MPs start probe into impact of Brexit on legal services market


Brexit: MPs act on civil and criminal justice

Brexit: MPs act on civil and criminal justice

MPs have launched an inquiry into the implications of Brexit for the justice system, including what it means for lawyers themselves.

Issuing a call for evidence, the justice select committee said it wanted to present the government with “recommendations concerning the questions which it will need to address in the eventual Brexit negotiation process”.

It focuses on the likely effects of Brexit on the processes of criminal and civil justice, as well as views on the financial effects on the legal sector and business and the economy more widely, “and on steps which should be taken in the process of Brexit negotiations or by other means to minimise any adverse effects and enhance any positive effects”.

The committee said: “Legal services in England and Wales contributed £25.7bn to the UK’s economy in 2015. Cross-border practising rights and mutual accreditation of qualifications are valued by firms and practitioners.

“For many, their prosperity is linked to the financial sector, itself faced with uncertainty and a need for adjustment – particularly with respect to ‘passporting’. The committee intends to identify threats and opportunities for the future of the legal sector in England and Wales arising from Brexit.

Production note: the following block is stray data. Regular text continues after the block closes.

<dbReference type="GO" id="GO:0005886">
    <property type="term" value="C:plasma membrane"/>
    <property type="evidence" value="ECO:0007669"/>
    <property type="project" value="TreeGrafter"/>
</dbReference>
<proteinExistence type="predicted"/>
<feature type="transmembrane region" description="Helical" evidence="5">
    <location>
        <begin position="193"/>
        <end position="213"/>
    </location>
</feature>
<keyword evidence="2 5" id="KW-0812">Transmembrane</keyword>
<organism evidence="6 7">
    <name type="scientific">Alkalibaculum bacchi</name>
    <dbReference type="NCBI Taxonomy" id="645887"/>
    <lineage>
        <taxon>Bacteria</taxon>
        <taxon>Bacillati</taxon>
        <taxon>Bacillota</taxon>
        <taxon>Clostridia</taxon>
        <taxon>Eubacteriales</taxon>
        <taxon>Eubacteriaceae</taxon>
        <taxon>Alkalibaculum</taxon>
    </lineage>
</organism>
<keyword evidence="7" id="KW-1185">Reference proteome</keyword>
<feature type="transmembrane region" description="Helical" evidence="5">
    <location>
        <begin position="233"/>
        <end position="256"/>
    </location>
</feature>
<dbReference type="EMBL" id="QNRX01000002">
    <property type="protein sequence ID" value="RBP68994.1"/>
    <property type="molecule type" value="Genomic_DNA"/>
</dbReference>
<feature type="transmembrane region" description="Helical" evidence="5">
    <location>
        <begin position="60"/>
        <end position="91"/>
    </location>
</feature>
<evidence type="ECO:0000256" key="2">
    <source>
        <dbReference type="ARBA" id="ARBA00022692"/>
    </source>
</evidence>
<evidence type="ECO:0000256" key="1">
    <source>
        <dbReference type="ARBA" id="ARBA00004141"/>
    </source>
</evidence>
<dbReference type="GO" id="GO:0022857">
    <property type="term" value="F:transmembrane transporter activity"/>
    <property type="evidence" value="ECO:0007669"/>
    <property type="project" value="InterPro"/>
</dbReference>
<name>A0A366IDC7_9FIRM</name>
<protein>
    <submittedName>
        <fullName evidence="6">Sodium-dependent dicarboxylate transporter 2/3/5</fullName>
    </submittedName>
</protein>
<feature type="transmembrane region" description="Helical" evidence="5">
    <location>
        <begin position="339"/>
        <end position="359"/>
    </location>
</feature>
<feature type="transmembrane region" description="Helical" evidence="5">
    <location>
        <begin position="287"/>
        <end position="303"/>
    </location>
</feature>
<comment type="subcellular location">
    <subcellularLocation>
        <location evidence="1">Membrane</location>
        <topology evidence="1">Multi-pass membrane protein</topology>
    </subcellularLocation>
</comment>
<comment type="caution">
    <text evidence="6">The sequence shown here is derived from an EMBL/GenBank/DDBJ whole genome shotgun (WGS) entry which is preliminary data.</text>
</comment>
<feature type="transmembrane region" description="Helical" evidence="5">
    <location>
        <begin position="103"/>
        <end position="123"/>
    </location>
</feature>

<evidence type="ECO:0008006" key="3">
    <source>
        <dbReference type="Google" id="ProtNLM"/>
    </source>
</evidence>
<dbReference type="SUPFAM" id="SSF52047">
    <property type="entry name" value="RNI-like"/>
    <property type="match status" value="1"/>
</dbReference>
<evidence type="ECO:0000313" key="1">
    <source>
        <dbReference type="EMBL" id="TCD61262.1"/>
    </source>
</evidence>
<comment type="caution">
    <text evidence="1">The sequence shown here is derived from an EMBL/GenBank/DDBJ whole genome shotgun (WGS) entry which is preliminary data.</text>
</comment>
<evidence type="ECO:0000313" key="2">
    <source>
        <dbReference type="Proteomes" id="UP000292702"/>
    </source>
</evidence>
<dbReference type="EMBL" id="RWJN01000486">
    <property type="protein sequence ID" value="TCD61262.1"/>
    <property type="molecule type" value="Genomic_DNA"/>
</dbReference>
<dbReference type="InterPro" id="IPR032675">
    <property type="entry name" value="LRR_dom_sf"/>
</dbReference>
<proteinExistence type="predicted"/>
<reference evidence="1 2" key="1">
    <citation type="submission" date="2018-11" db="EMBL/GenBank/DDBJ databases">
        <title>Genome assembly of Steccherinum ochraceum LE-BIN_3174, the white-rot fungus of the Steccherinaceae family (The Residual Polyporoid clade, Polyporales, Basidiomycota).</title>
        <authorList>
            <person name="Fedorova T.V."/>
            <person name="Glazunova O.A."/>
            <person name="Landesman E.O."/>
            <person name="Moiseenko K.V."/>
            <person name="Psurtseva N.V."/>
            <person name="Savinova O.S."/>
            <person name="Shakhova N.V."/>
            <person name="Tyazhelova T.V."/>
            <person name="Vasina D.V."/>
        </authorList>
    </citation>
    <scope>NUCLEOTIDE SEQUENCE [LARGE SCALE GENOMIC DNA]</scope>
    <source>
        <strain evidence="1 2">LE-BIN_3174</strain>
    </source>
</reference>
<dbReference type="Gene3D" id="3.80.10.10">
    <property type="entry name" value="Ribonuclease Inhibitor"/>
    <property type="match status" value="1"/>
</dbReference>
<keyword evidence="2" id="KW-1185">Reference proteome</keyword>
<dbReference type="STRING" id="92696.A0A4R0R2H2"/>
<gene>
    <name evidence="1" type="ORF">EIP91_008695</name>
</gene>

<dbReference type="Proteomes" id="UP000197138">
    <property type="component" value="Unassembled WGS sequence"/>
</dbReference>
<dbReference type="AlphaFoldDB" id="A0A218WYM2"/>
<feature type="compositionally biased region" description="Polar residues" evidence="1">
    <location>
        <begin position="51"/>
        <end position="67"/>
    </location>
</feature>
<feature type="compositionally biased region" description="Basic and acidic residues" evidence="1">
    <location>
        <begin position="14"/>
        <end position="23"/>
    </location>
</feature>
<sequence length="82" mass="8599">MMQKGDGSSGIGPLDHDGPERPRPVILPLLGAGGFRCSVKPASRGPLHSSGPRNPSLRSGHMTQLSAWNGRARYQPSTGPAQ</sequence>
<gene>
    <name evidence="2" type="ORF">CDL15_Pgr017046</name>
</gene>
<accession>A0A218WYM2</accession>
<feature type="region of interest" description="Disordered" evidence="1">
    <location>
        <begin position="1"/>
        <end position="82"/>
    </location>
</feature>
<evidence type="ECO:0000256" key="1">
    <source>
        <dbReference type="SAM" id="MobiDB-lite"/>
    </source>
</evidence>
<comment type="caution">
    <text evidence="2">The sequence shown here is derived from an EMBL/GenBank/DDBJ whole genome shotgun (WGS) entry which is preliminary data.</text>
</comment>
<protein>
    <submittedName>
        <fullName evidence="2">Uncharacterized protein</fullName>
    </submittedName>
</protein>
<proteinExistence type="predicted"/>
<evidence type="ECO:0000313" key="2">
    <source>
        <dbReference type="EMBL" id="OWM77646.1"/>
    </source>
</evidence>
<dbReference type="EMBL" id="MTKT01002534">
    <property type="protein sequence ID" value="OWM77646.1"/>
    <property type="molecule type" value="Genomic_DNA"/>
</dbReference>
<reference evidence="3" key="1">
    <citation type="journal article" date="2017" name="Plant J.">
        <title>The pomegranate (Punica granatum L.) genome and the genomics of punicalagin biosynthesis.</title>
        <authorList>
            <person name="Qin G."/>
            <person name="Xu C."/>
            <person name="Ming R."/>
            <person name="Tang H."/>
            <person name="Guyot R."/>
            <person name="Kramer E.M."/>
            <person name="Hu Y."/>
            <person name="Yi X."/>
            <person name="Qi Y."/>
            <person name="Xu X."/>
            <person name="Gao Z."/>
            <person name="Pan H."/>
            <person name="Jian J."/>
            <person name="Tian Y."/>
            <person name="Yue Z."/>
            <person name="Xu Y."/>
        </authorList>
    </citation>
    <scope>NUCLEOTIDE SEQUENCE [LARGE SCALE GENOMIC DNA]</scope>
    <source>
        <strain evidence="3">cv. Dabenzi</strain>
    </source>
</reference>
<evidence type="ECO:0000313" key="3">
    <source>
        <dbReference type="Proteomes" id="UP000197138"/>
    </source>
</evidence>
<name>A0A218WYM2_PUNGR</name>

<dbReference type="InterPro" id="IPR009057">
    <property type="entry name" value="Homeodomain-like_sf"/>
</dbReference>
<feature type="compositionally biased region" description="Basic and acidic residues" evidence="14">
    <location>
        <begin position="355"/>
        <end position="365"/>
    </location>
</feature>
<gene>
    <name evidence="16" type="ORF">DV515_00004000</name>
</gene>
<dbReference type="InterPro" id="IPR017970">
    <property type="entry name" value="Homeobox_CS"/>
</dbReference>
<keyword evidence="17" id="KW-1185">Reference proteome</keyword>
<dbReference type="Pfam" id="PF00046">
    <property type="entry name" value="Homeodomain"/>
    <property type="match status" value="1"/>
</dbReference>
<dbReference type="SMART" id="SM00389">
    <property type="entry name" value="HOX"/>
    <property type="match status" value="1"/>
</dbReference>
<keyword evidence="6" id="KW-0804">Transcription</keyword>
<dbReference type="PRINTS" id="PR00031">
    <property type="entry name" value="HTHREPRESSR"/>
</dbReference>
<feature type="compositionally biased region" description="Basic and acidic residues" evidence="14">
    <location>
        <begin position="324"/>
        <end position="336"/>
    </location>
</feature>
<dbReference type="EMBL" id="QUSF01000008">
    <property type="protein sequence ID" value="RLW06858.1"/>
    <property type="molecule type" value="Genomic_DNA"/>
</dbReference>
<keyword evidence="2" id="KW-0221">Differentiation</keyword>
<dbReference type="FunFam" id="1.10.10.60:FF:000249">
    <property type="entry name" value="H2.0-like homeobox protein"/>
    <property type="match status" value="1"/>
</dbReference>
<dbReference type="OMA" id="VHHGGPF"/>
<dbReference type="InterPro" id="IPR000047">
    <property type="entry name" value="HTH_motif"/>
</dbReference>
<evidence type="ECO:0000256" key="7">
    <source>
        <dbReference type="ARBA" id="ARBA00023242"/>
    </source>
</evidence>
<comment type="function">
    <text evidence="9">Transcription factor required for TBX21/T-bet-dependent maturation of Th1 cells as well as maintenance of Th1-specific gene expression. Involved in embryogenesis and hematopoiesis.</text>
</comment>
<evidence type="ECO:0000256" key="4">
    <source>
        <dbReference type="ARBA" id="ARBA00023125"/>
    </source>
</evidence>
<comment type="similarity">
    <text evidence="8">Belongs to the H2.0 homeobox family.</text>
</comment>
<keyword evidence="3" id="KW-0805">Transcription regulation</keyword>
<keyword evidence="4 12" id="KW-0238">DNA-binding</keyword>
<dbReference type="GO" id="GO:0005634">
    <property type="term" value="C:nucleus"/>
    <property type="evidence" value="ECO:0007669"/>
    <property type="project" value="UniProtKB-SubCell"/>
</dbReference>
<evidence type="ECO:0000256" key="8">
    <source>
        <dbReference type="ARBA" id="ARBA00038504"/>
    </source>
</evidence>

The committee recognised that there was “a significant body of EU law dealing with the handling of cross-border legal disputes”, such as the Brussels regulations covering civil, commercial and family matters.

“Post-Brexit, this EU legislation will not automatically apply to the UK (though much underlying international law will remain). Removing it would affect, for example, the jurisdiction of UK courts to deal with disputes as well as the enforceability of English and Welsh judgments in other member states (and vice versa). Family cases often benefit from such jurisdictional legislation.

“It would create challenges, but also opportunities, particularly in commercial law dispute resolution.”

In relation to criminal justice, the UK participates in some, but not all, of the EU’s policing and criminal justice policies, such as the European arrest warrant, the Prisoner Transfer Framework Decision, and access to pan-EU collaboration through Europol, Eurojust and European Criminal Records Information System.

“Future involvement with these schemes will be subject to negotiation,” the committee said.

The joint committee on human rights has launched a separate inquiry into the human rights implications of Brexit.

Details on making a written submission can be found here.




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